Are there any more Alberts ready to bring business know-how into politics?
Published 25/08/2014 | 02:30
Let's start with a straight question: can you see Martin Heydon, Marcella Corcoran Kennedy, or Ged Nash as Taoiseach in 2026?
Raising the stakes on the old Kerry stereotype - that propensity to answer a question with another one - many of you will answer this query with not just one, but two more questions of your own: Who? and Why?
So, while we're at it let's pose a third puzzler: Can we see a latter-day Albert Reynolds, a business titan in the millionaire class, bothering with politics in these sound-bite, image-sanitised era?
It's more helpful to answer the second of our three questions first. The much beloved Taoiseach Albert Reynolds, whom we will bury today, was part of a huge, new and largely unheard-of in-take of TDs to Dail Eireann in June 1977. By February 1992 he had become Taoiseach. And many of his unknown, novice buddies were household names roundabout the end of the same 15-year period.
In June 1977, unless you were from Longford; or up to your oxters in Fianna Fail politics; or involved in its near 1960/70s first cousin, showbusiness; you were unlikely to have heard about Albert Reynolds. But the Fianna Fail "class of 1977" included two future Taoisigh, with Bertie Ahern along with Reynolds, and two future EU Commissioners in Padraig Flynn and Charlie McCreevy, along with other names which soon became prominent for various reasons, both positive and negative.
Let's round off the 1977 list as follows. There was Sean Doherty, Joe Walsh, Michael Woods, Liam Lawlor, Vincent Brady, Mark Kiillilea, Sean Keegan, PJ Morley, Jim Fitzsimons, Kit Ahern and Terry Leyden.
The point we are making here is that Fine Gael's Martin Heydon of Kildare South and his party colleague, Marcella Corcoran Kennedy of Laois-Offaly, and Labour's Ged Nash from Louth, are as little known nationally now as those we have listed above were after the 1977 general election. Time alone will tell us whether they and their equally little-known colleagues will become senior government figures.
Already, we have seen two FG backbenchers from the class of 2011, Paschal Donohoe of Dublin Central and Simon Harris from Wicklow make the government senior and junior team respectively. Indeed, Ged Nash was appointed a Junior Minister responsible for jobs in the re-shuffle last July, and may already be on the road to national notoriety.
So, there is no real reason why, in the coming years, the Dail class of 2011 will not produce a Taoiseach who may prove worthy of the title. But the other question: will we attract seasoned business people, like Albert Reynolds, to politics, is interlinked.
Reynolds was almost 45 when he stood for the Dail for the first time in June 1977 and had spent three years on Longford County Council before that working the grass roots.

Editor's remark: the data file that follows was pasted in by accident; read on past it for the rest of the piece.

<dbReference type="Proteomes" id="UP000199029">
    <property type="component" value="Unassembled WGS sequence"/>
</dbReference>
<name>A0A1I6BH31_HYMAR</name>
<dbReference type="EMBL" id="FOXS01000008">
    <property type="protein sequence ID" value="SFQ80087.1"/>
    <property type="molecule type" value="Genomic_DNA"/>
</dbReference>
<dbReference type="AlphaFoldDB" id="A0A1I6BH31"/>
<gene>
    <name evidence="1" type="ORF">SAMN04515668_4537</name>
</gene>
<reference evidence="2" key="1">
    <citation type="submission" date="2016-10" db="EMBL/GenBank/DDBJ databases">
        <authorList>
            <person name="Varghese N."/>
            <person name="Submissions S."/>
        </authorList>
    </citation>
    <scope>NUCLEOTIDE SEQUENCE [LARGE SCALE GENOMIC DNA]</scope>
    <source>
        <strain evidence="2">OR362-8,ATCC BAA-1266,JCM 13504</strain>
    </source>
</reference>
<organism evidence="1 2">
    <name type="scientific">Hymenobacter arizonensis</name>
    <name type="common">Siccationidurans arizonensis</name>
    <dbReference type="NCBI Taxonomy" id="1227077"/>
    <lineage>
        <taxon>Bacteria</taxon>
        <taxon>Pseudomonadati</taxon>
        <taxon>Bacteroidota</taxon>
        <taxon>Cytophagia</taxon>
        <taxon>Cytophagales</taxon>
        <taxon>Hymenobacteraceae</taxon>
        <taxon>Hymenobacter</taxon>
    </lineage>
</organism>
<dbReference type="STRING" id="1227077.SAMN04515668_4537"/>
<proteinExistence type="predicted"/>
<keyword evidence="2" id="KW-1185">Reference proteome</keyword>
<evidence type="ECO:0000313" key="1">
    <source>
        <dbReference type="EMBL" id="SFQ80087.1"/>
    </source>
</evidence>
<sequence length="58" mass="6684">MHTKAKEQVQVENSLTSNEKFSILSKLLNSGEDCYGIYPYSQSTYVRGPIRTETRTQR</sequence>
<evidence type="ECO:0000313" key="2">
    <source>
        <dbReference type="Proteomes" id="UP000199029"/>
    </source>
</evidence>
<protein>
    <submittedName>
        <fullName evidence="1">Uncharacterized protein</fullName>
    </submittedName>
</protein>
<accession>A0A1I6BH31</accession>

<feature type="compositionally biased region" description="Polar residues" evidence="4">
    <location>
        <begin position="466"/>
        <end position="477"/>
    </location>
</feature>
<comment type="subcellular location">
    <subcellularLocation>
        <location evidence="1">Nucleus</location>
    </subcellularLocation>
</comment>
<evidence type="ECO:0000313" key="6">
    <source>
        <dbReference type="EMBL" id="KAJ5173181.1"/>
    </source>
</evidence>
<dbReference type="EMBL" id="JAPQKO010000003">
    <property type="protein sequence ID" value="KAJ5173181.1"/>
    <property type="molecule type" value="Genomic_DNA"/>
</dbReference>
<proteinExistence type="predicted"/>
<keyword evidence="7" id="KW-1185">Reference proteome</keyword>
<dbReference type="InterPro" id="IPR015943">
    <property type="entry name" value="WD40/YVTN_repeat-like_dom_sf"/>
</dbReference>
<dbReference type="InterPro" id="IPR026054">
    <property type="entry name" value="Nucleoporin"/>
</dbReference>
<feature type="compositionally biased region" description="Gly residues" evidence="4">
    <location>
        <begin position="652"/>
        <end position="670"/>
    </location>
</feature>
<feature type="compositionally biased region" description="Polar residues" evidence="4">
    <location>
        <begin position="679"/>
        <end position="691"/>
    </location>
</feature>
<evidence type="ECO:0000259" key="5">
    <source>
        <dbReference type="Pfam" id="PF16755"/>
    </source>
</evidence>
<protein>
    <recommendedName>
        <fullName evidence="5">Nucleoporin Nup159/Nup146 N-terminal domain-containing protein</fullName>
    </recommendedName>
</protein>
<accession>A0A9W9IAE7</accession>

While he was older than his average newcomer colleagues at Leinster House, he also brought a quarter of a century of business wheeler-dealing in which he made vast amounts of money.
Reynolds's application of business values to politics had a plus and minus side for him. It may well have contributed to his ultimate inability to last even three years as Taoiseach. But it probably also contributed to his considerable achievements during this short and fractious period in office.
There are strong arguments to support the contention that his period in various senior ministries from 1979 to 1982 and again from 1987 to 1991 were largely beneficial to the Irish economy from then onwards.
There are those who will argue that Ireland was at that stage set on a self-fulfilling upward trend.
But such arguments are glib and deride the role of democratic government.
There have been other business people in Irish politics before and since Albert Reynolds.
But none has achieved such high office and he is the only business person to become Taoiseach.
Talk of business people these days often suggests the name of Ryanair's Michael O'Leary. His tribute to Reynolds during the week risks passing without due notice amid the tribute forest.
With typical candour, O'Leary said: "I think history will be very kind to him and it should be. In a relatively short period as Taoiseach he achieved a terrific transformation, both in the peace process and also setting Ireland on a period of very rapid economic growth".
O'Leary continued: "He wasn't perhaps the greatest politician in the world. He managed to blow up two coalitions in a relatively short period of time."
But O'Leary concluded that Reynolds's period in office was better by far than Bertie Ahern's, which was characterised by dithering and pandering to interest groups.
We need to think again about our politics, which are now so bound by sound-bites and focus groups designed to tell voters what they want to hear rather than what they need to know.
Opening such a debate on such a big task would be the best tribute to Albert Reynolds, a politician and Taoiseach who brought a different outlook to politics.
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